Angiogenic Inhibitor Proteins


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 Angiogenic Inhibitor Proteins Background

The process of blood vessel formation, or angiogenesis, is essential in many biological processes. In the development of an embryo, blood vessels form to nourish the growing organism. During the female reproductive cycle, the uterine lining is enriched with blood vessels in preparation for pregnancy. Angiogenesis is also required for wound healing. However, in contrast to participation in normal biological processes, angiogenesis plays an important role in tumor malignancy by creating a nutrient supply for the growing neoplasm and providing vessels through which the cancer may metastasize. In fact, angiogenesis is required for the maintenance of solid tumors and is regulated by the interplay of positive and negative growth signals. According to Folkman and Ingber, there are three potential strategies by which angiogenic therapy may be developed. The first strategy is to inhibit release of angiogenic molecules by tumor cells. The second strategy is the neutralization of angiogenic molecules that have been released by the tumor cells. The third strategy is to prevent the endothelial cells from responding to the angiogenic stimulus.

Much effort has been focused on the third strategy, that of finding angiogenesis inhibitors as potential treatments of cancer. Chen et al. found that angiogenesis inhibitors are produced by malignant tumors. The inhibitors produced by these tumors are actually protein fragments. O’Reilly et al. purified the peptide angiogenesis inhibitor angiostatin, a fragment of plasminogen, from a subclone of Lewis lung carcinoma. Angiostatin is known to specifically inhibit the growth of endothelial cells and murine tumors. Also in this class is endostatin, a fragment of collagen XVIII, which was purified from a murine hemangioendothelioma and found to potently inhibit angiogenesis and tumor growth in vivo. Another class of angiogenesis inhibitors has been isolated from natural products. Squalamine, a compound originally identified as a broadspectrum antibiotic, was isolated from dogfish shark cartilage and found to have dramatic anti-angiogenic effects both in vivo and in vitro. Fumagillin, a natural product isolated from a fungal contaminant of endothelial cell culture, has been shown to be a potent inhibitor of tumor angiogenesis in mice.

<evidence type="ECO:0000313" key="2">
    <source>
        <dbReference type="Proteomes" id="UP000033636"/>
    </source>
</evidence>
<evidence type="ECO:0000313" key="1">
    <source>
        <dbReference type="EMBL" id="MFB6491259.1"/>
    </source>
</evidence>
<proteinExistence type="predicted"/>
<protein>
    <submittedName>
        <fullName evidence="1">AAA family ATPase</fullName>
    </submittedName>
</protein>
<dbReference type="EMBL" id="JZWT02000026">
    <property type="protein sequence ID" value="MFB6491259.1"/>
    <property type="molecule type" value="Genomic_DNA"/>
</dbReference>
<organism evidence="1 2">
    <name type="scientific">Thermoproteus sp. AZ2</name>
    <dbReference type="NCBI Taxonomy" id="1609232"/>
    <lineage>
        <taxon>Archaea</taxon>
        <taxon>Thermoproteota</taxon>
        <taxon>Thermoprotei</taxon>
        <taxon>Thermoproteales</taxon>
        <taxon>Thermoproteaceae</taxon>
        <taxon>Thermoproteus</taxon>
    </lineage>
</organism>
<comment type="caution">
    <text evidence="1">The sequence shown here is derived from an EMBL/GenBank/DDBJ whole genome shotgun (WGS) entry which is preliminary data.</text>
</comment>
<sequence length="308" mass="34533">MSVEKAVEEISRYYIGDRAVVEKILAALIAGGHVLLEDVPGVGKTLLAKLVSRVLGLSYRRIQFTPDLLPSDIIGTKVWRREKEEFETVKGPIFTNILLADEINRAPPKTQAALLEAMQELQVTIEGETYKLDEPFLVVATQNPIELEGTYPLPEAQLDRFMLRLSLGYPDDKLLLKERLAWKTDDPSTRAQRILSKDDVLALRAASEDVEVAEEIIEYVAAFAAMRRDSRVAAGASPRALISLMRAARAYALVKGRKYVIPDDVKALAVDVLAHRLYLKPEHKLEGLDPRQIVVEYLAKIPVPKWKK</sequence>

One of the most potent angiogenesis inhibitors is thrombospondin-1 (TSP1), an extracellular matrix glycoprotein that up-regulates endothelial cell-surface Fas ligand, which poises cells for apoptosis to protect against pathological angiogenesis. TSP1 is transcriptionally up-regulated by wildtype p53, and mutations in p53, a frequent target in cancer, result in low TSP1 expression and increased angiogenesis. In addition to loss of p53, which would result in decreased TSP1 expression, TSP1 is also directly inactivated in many malignancies by DNA promoter hypermethylation, a mediator of epigenetic silencing.